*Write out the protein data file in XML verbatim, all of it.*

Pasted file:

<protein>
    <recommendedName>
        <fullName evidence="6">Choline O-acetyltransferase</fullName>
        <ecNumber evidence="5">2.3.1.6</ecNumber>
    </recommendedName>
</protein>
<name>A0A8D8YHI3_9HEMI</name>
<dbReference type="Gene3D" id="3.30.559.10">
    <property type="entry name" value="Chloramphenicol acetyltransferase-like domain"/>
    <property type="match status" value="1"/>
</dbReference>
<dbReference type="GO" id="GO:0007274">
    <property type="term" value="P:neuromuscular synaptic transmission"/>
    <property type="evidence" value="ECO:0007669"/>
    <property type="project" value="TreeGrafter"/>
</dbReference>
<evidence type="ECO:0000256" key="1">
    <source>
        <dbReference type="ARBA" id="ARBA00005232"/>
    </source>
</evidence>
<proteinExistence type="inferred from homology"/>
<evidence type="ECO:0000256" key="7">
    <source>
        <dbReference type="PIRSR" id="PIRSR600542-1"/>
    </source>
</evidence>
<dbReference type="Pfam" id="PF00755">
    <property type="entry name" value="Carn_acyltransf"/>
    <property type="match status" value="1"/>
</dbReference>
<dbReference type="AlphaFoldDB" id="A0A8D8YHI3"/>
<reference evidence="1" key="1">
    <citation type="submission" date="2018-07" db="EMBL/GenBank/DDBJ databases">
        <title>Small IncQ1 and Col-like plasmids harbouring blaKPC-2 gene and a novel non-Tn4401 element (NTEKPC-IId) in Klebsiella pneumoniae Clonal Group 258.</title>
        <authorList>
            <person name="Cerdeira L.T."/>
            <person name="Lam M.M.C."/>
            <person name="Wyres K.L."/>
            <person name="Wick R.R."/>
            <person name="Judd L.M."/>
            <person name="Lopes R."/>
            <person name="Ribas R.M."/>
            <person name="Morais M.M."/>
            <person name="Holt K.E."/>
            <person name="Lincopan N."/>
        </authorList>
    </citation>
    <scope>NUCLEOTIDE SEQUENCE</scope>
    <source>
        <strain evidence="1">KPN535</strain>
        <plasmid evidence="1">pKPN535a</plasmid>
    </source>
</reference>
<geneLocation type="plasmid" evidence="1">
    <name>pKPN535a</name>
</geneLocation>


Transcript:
<protein>
    <recommendedName>
        <fullName evidence="6">Choline O-acetyltransferase</fullName>
        <ecNumber evidence="5">2.3.1.6</ecNumber>
    </recommendedName>
</protein>
<name>A0A8D8YHI3_9HEMI</name>
<dbReference type="Gene3D" id="3.30.559.10">
    <property type="entry name" value="Chloramphenicol acetyltransferase-like domain"/>
    <property type="match status" value="1"/>
</dbReference>
<dbReference type="GO" id="GO:0007274">
    <property type="term" value="P:neuromuscular synaptic transmission"/>
    <property type="evidence" value="ECO:0007669"/>
    <property type="project" value="TreeGrafter"/>
</dbReference>
<evidence type="ECO:0000256" key="1">
    <source>
        <dbReference type="ARBA" id="ARBA00005232"/>
    </source>
</evidence>
<proteinExistence type="inferred from homology"/>
<evidence type="ECO:0000256" key="7">
    <source>
        <dbReference type="PIRSR" id="PIRSR600542-1"/>
    </source>
</evidence>
<dbReference type="Pfam" id="PF00755">
    <property type="entry name" value="Carn_acyltransf"/>
    <property type="match status" value="1"/>
</dbReference>
<dbReference type="AlphaFoldDB" id="A0A8D8YHI3"/>
<reference evidence="1" key="1">
    <citation type="submission" date="2018-07" db="EMBL/GenBank/DDBJ databases">
        <title>Small IncQ1 and Col-like plasmids harbouring blaKPC-2 gene and a novel non-Tn4401 element (NTEKPC-IId) in Klebsiella pneumoniae Clonal Group 258.</title>
        <authorList>
            <person name="Cerdeira L.T."/>
            <person name="Lam M.M.C."/>
            <person name="Wyres K.L."/>
            <person name="Wick R.R."/>
            <person name="Judd L.M."/>
            <person name="Lopes R."/>
            <person name="Ribas R.M."/>
            <person name="Morais M.M."/>
            <person name="Holt K.E."/>
            <person name="Lincopan N."/>
        </authorList>
    </citation>
    <scope>NUCLEOTIDE SEQUENCE</scope>
    <source>
        <strain evidence="1">KPN535</strain>
        <plasmid evidence="1">pKPN535a</plasmid>
    </source>
</reference>
<geneLocation type="plasmid" evidence="1">
    <name>pKPN535a</name>
</geneLocation>